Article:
Security Frequently Asked Questions (FAQ)
Is our data encrypted?
Data in transit is encrypted using TLS with Perfect Forward Security (PFS), and data at rest uses industry standard AES-256 to encrypt fields in the database that contain sensitive information, such as passwords and FileVault individual recovery keys.
Is TLS always used?
Yes, Jamf Cloud and the latest versions of Jamf Pro installers no longer include support for SSL v3.0. For existing on-premise installations, instructions are available on Jamf Nation for removing support for SSL v3.0 and configuring supported cipher suites for Tomcat HTTPS connections.
How are our passwords stored?
Passwords for local Jamf Pro user accounts are hashed using SHA-512 with a unique, random salt for each user, and all other passwords are encrypted using industry standard AES-256 with a unique, random key for each database.
Where are Jamf Cloud data centers located?
Jamf Cloud relies on Amazon Web Services (AWS) to provide infrastructure as a service (IaaS) within different geographic regions, including the United States and Germany. Data at rest remains in the region in which the Jamf Cloud instance was created.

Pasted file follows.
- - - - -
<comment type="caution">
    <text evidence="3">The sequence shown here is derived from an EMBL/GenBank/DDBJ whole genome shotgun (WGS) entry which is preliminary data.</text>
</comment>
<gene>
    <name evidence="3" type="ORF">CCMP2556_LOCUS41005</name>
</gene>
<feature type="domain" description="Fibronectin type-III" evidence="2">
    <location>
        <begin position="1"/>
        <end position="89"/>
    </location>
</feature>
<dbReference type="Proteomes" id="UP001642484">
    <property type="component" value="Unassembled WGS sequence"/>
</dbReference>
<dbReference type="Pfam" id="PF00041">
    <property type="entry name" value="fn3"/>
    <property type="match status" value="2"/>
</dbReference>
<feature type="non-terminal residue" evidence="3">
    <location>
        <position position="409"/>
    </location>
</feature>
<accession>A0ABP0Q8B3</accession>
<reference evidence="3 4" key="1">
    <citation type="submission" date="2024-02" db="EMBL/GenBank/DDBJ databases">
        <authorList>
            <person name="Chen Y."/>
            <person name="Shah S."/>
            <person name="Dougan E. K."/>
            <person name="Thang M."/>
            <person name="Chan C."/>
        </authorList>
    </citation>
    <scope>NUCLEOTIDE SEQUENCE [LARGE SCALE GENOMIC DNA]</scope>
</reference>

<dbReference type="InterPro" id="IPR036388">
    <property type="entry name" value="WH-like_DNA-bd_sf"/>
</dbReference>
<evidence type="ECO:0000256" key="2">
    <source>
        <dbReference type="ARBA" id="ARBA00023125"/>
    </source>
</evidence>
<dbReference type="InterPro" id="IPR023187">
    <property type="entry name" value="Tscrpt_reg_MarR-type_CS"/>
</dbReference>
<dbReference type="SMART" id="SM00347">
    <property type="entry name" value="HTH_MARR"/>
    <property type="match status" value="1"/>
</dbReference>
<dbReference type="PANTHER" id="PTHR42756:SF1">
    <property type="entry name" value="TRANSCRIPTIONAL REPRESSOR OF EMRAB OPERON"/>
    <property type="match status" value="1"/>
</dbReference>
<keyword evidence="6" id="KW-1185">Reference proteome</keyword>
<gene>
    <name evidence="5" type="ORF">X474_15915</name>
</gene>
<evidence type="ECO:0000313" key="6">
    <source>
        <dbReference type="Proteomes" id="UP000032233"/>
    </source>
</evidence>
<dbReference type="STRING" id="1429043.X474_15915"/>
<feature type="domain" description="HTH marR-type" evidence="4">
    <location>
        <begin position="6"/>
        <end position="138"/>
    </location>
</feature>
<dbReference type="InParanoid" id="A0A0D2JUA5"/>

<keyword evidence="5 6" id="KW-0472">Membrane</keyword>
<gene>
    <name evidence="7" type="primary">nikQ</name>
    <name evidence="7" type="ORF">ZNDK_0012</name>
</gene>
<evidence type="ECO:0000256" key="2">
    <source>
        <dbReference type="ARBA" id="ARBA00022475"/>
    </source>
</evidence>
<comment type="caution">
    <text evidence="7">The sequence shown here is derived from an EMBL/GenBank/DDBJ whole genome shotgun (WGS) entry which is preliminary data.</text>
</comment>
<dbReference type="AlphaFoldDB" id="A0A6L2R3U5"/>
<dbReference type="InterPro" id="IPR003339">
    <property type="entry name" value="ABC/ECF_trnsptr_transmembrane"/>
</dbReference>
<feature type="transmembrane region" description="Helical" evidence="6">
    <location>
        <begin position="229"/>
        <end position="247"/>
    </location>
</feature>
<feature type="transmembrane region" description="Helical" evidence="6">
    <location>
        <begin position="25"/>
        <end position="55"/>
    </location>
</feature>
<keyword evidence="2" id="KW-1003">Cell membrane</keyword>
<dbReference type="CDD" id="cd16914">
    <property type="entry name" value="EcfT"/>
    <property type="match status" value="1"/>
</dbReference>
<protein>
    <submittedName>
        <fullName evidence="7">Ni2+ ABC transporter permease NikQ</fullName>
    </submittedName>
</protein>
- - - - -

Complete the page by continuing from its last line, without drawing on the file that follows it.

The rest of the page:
Does Jamf use a secure Software Development Lifecycle (SDLC)?
Yes. We use an Agile methodology that incorporates cross-functional teams with members from Product Management, Engineering, Quality, and Technical Communications. Overarching Release and Quality processes ensure necessary oversight and consistency throughout the organization.
Does the Jamf Cloud hosting service have a SOC 2 Type 2 report?
We are currently preparing for a SOC 2 Type 2 report that is expected in 2017.
Does Jamf audit its security?
Jamf Pro is tested for common vulnerabilities prior to each public release, and independent third-party security assessments are periodically performed on key system components, including the Jamf Pro server and client binary. For Jamf Cloud, Jamf relies on the Amazon Web Services (AWS) Shared Responsibility Model to ensure the security of the underlying infrastructure that is provided by AWS: AWS Shared Responsibility Model
Can we undertake our own security testing?
Security testing on your own systems and networks is permitted within the terms of the End User License and Service Agreement (EULSA).
Have questions that we didn't cover? Please don't hesitate to reach out to us and talk security.
26 juli 2017